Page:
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How changing one thing can change the world

Change one thing in the technology or science of the present day. It could be the way we communicate, the way we travel, the way we eat, drink or think. It might be something as small as a development in processor technology or as fundamental as a law of physics. If you can’t think of anything, look up some science news websites or read New Scientist. Take a very small idea, perhaps battery miniaturisation. How far could that go? Could we reach a point where a human could carry a reactor’s worth of power inside a wrist watch, or something smaller? What might they do with that power? What technology might replace the battery? What if it were impossible to store power?

Remember, science fiction does not have to be possible, simply plausible. It can follow its central question: ‘what if?’ with almost anything as long as it stays consistent as it develops its answers.

Consider how will this change in technology affect us today? In five years’ time? In 20 years, 100 years, 1000?

Questions you might want to consider include: who has access to the technology, what sustains the technology, what benefits will the technology bring, what drawbacks? How much does it cost? What modern social structures will the technology support? Which ones might it erode? What supporting technologies might the central technology require? If you are going to have spaceships that let you travel to meet aliens, will your society develop universal translators, thought transfer, or just really big guns? Things can surprise you, so think openly. When I was a child, we were told we would live in a leisure society because robots would remove the need for work. That overlooked the fact that the owners of the robots would not be remunerating the people they made redundant. Rather than a leisure society it looks like we might be heading to a world sharply divided between haves and have nots. Always have in your mind the question: ‘How could this go wrong?’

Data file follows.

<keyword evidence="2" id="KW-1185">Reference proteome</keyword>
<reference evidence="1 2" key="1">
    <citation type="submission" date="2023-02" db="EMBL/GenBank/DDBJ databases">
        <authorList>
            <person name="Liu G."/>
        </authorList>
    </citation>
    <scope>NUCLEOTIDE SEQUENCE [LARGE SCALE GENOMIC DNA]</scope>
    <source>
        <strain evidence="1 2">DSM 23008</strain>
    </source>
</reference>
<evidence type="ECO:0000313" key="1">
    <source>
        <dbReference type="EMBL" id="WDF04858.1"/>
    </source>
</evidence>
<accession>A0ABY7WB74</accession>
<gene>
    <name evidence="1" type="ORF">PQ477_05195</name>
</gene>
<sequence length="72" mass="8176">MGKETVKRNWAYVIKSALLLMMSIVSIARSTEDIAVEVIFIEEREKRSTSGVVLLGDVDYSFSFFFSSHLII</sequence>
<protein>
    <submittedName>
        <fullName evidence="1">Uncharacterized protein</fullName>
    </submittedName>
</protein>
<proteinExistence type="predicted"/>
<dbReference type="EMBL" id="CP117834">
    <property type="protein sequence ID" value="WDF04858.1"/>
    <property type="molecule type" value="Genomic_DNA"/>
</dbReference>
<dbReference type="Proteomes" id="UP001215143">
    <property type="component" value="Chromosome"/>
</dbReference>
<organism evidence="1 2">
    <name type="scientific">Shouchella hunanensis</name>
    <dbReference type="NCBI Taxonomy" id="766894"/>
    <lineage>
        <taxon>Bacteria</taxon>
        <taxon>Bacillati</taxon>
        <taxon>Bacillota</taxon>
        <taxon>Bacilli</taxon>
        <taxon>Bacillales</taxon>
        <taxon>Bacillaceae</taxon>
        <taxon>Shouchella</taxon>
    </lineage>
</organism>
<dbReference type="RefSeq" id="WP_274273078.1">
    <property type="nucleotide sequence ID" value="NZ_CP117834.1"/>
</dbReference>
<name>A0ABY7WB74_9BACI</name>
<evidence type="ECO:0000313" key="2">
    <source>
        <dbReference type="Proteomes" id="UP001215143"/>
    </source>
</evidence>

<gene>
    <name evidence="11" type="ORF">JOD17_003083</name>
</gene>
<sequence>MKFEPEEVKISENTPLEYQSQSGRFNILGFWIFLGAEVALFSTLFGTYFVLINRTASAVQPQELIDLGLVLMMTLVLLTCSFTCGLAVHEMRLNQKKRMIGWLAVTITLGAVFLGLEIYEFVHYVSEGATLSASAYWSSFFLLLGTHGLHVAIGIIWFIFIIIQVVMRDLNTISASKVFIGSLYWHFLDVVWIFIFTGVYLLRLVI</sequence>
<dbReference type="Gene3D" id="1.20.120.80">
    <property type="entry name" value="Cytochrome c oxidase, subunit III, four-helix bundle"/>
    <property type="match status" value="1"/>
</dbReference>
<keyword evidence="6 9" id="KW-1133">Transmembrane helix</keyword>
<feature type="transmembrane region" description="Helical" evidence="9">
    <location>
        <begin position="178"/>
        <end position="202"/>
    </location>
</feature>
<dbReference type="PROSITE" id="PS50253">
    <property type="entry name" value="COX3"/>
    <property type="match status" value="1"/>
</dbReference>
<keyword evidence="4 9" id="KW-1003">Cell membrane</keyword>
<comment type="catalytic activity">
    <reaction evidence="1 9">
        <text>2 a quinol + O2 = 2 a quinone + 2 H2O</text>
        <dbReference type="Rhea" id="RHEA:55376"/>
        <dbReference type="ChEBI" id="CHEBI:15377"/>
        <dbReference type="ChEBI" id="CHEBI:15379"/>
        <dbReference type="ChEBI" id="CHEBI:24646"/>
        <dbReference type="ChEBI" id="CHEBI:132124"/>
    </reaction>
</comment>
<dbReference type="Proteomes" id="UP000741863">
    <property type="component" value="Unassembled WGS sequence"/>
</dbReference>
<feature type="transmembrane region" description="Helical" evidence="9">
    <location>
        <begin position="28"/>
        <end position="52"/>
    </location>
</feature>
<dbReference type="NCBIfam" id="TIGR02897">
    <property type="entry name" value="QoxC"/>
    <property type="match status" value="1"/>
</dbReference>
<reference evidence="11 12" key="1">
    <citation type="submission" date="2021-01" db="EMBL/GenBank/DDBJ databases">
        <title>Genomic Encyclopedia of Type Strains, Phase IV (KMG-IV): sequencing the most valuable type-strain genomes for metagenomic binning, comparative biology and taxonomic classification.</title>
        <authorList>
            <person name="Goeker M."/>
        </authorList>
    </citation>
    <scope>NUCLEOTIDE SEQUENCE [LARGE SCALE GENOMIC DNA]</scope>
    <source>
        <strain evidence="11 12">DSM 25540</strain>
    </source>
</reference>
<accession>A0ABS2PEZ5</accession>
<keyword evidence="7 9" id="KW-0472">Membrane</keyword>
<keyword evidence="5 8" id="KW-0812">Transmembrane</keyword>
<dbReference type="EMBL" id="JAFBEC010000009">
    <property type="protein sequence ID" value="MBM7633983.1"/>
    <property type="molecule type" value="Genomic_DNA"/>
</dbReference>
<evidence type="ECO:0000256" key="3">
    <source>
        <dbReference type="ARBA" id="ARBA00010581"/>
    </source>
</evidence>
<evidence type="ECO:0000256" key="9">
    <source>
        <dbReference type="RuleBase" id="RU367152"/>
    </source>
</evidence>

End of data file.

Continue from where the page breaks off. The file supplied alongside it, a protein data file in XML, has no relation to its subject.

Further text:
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Developing and explaining new ideas

1. You don’t have to be entirely original. There are plenty of very good, best-selling stories out there…

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Your Character vs Technology

Write a short scene of up to 1000 words in which your protagonist is interacting with your imagined…

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Writing Science Fiction – The New Thing

1. Remember as you shape your story, that you are writing science fiction. Understand what science fiction is…

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